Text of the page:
+IMPORTANT NOTE: By default the forall_direntries_from script will only scan
+the / filesystem and will not traverse other filesystems. If you have
+relevant directories that need to be scanned on other filesystems, you will 
+need to edit the script and add the respective mount point(s) to the
+fs_to_scan list at the beginning of the script. The most likely candidate for
+addition is "/usr".
+
+Application examples:
+
+Example 1: Create a tar.gz archive of all files that belong to <package>, e.g.
+           for installing <package> on another machine without having to 
+           recompile it there.
+
+  forall_direntries_from <package> -fprint0 /tmp/files.lst
+  tar --null -P -czf /tmp/archive.tar.gz --files-from=/tmp/files.lst
+
+
+Example 2: Print out all setuid root binaries installed by <package>.
+           (This only works if you use the user=group scheme.)
+  
+  forall_direntries_from <package> -perm +u+s -print
+
+
+Example 3: List all binaries in /bin and /usr/bin belonging to "me" (i.e. the 
+           package user executing the command) in alphabetical order.
+
+  forall_direntries_from $(whoami) -path "*/bin/*" -printf "%f\n" | sort
+
+
+Example 4: Uninstall <package>.
+          
+  See following section about the uninstall_package script.
+ 
+                                   
+ 5.5 uninstall_package
+ ---------------------
+
+The uninstall_package script is basically a forall_direntries_from
+application example in script form. The command `uninstall_package foo'
+prints out the forall_direntries_from call that you have to use to delete
+all the files of package "foo" (except for those in directories that 
+forall_direntries_from is instructed not to scan) together with some
+explanations. So in order to delete the files from package foo, you would 
+execute `uninstall_package foo' and then copy'n'paste the command it prints
+to the command line. As a safeguard the forall_direntries_from call has an 
+"echo" in front of the "rm" and "rmdir" calls, so if you execute it, the files 
+will not actually be deleted unless you remove both instances of "echo". 
+It is recommended that you execute the command once with the echos and check 
+the output to make sure that only the files you intend to be deleted are in 
+the list. After you've confirmed that, you can use the shell's history to 
+recall the command, edit out the instances of "echo" and remove the files 
+for real.
+
+
+ 5.6 list_suspicious_files/list_suspicious_files_from
+ ----------------------------------------------------
+
+list_suspicious_files looks for filesystem entries that are out of the ordinary
+in some way and prints a categorized list of them. Things that qualify as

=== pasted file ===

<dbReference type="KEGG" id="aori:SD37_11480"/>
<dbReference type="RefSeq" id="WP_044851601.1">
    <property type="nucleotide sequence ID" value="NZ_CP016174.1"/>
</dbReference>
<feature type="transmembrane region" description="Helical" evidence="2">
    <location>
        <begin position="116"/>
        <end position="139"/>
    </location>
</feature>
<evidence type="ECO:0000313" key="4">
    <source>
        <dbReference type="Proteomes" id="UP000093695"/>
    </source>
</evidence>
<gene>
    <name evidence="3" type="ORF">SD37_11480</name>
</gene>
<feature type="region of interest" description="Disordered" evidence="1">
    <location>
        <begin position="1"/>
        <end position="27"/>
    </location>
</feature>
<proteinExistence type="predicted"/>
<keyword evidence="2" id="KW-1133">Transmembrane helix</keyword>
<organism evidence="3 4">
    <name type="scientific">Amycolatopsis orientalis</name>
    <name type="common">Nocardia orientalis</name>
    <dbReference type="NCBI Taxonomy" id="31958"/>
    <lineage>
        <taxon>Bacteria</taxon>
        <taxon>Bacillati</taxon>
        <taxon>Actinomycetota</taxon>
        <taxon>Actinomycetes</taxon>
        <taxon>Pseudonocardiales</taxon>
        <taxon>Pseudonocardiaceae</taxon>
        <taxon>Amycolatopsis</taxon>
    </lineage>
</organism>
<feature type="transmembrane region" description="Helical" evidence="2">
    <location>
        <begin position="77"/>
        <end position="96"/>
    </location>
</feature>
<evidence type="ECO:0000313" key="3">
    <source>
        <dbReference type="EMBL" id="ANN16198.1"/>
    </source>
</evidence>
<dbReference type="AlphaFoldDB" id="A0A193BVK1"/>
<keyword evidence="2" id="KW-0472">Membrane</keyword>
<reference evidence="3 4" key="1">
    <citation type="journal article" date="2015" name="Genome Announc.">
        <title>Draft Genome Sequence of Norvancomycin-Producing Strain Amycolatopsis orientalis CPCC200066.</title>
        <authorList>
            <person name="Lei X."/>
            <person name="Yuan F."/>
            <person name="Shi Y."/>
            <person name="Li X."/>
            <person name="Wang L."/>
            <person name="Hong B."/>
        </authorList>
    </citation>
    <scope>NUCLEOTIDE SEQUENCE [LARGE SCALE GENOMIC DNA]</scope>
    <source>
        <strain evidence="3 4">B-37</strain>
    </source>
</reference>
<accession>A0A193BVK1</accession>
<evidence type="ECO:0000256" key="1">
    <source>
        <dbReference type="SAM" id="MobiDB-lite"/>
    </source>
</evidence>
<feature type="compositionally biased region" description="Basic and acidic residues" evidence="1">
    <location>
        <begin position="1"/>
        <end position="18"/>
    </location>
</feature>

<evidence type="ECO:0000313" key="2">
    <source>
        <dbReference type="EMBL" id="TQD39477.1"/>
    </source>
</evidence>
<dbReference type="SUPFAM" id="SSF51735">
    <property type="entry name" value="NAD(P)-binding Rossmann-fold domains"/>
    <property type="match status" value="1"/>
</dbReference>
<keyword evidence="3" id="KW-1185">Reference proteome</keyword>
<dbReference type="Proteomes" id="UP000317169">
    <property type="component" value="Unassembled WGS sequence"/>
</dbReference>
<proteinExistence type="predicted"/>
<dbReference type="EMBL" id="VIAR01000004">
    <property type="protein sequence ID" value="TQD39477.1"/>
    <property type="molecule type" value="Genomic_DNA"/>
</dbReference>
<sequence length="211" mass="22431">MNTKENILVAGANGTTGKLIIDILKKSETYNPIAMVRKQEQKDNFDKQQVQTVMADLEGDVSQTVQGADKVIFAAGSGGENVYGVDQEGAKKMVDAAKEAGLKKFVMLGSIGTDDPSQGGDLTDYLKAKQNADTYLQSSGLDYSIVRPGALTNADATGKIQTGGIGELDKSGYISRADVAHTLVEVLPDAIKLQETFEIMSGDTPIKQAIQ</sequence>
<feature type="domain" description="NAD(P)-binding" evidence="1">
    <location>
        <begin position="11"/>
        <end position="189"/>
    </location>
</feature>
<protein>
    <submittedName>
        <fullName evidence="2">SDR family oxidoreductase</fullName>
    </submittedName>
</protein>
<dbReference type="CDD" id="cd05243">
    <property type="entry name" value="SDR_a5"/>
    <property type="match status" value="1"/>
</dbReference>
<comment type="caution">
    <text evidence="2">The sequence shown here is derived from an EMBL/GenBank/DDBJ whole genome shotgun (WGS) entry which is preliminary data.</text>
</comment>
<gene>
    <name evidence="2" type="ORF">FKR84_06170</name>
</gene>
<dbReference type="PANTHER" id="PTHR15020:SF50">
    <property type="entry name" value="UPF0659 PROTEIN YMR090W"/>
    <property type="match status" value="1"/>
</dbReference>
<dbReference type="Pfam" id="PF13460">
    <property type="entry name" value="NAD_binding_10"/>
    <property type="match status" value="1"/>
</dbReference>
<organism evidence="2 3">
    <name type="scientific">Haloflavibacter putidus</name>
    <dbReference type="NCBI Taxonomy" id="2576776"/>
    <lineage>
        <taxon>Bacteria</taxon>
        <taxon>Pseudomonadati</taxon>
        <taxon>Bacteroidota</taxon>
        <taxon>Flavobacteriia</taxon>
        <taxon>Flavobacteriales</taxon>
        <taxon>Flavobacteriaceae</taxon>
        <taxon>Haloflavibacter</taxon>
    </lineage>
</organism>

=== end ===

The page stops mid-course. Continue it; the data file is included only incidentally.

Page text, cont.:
+suspicious include setuid and setgid binaries, world-writable files, symlinks 
+that are possibly broken, hard links, install directories with unusual 
+permissions and other stuff. You should run this script after you've finished 
+your new LFS system and in regular intervals after that. Investigate the
+listing closely.
+
+TIP: 
+  When you check the list of setuid and setgid files, don't forget to
+  look at the actual user or group ownership of the file. It's easy to forget
+  that, especially in the setuid case, because we often equate setuid with
+  setuid root since setuid is seldom used with other user accounts.
+
+list_suspicious_files_from takes a user or group name or a UID/GID as an 
+argument and reports suspicious entries only when they are owned by the given 
+user or group. Usually you would not call this script directly but instead
+use list_package (described in the next section), whose output includes that 
+from list_suspicious_files_from.
+
+IMPORTANT NOTE: By default the list_suspicious_files script will only scan
+the / filesystem and will not traverse other filesystems. If you have
+relevant directories that need to be scanned on other filesystems, you will 
+need to edit the script and add the respective mount point(s) to the
+fs_to_scan list at the beginning of the script. The most likely candidate for
+addition is "/usr".
+
+
+ 5.7 list_package
+ ----------------
+
+list_package tells you everything about a package's installed files. In
+general you will want to execute something like 
+
+   list_package $(whoami) >pkg.lst
+   
+right after installing a package and you can forget about the chronically
+inaccurate content listings in the (B)LFS book. 
+The following (shortened) output for util-linux speaks for itself:
+
+PS1> list_package util-linux
+
+EXECUTABLES (in */bin or */sbin)
+  agetty, arch, blockdev, cal, cfdisk, [...] vidmode(->rdev), whereis, write
+
+EXECUTABLES WITH NO MANPAGE (in */bin or */sbin)
+  fsck.cramfs, mkfs.cramfs
+
+MANPAGE SUMMARIES OF EXECUTABLES (in */bin or */sbin)
+  agetty: alternative Linux getty
+  arch: print machine architecture
+  blockdev: call block device ioctls from the command line